Austin, IL Electric Train Wreck, Oct 1911




A Dozen Passengers Injured at Austin, Failed to See in Lights in Fog.

A dozen or more persons were seriously injured about 8 o'clock Thursday night when two east bound one-car trains on the Aurora, Elgin and Chicago Electric road collided at Austin in the dense fog which prevailed at that hour.

Clarence Ellsworth, long identified with the Rockford Street Railway company as starter in other capacities, was the motoneer of the car which crashed into the other and former Rockfordite is numbered among the body.

The first train, a special, had slowed down after leaving the Central Avenue station at Austin, because of the fog, and the next train, in charge of Motorman Ellsworth ran into it from the rear. Ellsworth's car was filled with passengers and all were thrown from their seats.

Ellsworth sighted the lights of the other car when within a hundred feet or so and applied the brakes and shut off the current but too late to avoid a collision.

Every window of both cars was broken and the Ellsworth car caught fire, evidently from sparks from the rails following the setting of the brakes and the sudden shutting off of the current. Passengers made their escape but the car was destroyed.

Conductor C. Borry of Ellsworth's car was cut about the head. J. M. Bachelor of Chicago, sprained an ankle. Conductor J. Boswell of the special broke his left arm and collar bone and his motorman, Edward Jensen, was cut and bruised about the head and arms. A. Hazfstrom of Maywood suffered some severe cuts and Mrs. George Wilson of Elgin was severely bruised. Several other passengers met with serious harm.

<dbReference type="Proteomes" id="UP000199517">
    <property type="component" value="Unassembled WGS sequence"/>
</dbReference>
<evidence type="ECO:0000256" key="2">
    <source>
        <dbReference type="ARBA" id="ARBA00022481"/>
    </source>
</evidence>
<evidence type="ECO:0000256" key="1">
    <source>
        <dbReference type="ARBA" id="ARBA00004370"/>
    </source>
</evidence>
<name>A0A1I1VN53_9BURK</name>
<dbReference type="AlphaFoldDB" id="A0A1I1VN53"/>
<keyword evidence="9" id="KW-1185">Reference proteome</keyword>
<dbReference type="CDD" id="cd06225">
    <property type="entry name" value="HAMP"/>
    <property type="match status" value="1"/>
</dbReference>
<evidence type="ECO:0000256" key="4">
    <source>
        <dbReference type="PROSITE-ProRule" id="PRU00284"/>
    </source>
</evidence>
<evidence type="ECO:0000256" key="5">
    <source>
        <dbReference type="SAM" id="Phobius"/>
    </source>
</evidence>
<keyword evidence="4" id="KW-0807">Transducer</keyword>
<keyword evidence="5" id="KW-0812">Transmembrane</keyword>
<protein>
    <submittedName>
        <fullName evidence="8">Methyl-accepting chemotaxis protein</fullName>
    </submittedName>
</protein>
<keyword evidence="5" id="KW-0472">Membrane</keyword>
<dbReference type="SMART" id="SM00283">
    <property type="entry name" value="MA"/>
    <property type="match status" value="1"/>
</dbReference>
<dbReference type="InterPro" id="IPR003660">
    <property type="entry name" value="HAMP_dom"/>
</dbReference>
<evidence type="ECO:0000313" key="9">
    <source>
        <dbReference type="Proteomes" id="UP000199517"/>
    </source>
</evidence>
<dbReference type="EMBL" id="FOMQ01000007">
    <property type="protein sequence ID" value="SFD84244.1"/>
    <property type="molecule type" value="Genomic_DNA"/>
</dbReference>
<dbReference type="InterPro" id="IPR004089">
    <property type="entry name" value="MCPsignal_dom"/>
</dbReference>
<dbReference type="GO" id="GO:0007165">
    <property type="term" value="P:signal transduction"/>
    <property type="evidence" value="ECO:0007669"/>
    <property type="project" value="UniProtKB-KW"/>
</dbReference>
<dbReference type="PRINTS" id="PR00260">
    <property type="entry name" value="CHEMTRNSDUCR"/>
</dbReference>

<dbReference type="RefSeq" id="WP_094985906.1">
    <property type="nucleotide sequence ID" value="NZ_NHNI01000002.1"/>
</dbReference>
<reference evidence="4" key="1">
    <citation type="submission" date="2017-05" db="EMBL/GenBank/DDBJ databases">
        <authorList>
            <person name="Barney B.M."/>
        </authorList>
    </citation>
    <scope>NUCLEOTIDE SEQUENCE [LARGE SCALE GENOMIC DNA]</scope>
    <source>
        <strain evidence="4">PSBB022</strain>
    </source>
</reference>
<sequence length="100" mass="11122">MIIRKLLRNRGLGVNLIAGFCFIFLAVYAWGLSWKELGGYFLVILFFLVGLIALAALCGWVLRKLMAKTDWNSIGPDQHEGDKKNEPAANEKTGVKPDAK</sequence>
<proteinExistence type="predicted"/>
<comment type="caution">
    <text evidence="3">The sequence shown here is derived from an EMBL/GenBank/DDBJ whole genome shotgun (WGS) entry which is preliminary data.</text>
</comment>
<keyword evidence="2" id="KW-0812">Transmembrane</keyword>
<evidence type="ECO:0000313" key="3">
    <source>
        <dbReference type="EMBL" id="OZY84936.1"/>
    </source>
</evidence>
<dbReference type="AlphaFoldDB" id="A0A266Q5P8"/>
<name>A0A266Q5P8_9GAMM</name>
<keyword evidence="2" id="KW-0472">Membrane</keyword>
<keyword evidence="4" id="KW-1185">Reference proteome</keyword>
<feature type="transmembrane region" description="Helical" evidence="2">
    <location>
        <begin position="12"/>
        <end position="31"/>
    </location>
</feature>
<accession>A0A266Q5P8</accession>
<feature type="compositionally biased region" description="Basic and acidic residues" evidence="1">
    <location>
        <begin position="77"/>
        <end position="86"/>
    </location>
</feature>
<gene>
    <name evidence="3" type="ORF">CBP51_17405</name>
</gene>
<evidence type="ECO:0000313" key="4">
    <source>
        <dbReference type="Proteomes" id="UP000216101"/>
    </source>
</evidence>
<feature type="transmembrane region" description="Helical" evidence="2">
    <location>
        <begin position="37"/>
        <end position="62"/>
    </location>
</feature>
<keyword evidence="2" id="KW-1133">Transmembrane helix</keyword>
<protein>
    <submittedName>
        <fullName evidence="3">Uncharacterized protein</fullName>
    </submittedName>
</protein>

Story of the Wreck.

Chicago, Oct. 13. -- Out of a blinding fog one Aurora and Elgin electric train running at high speed, emerged at Austin last night just in time to smash into the rear end of another slowly moving train. Six persons were seriously and nine slightly injured. One car caught fire, but its passengers escaped without injury.

The accident happened at Central avenue and West Harrison street. All evening the tracks had been hidden by a heavy fog -- so thick that the headlights hardly penetrated six feet into it.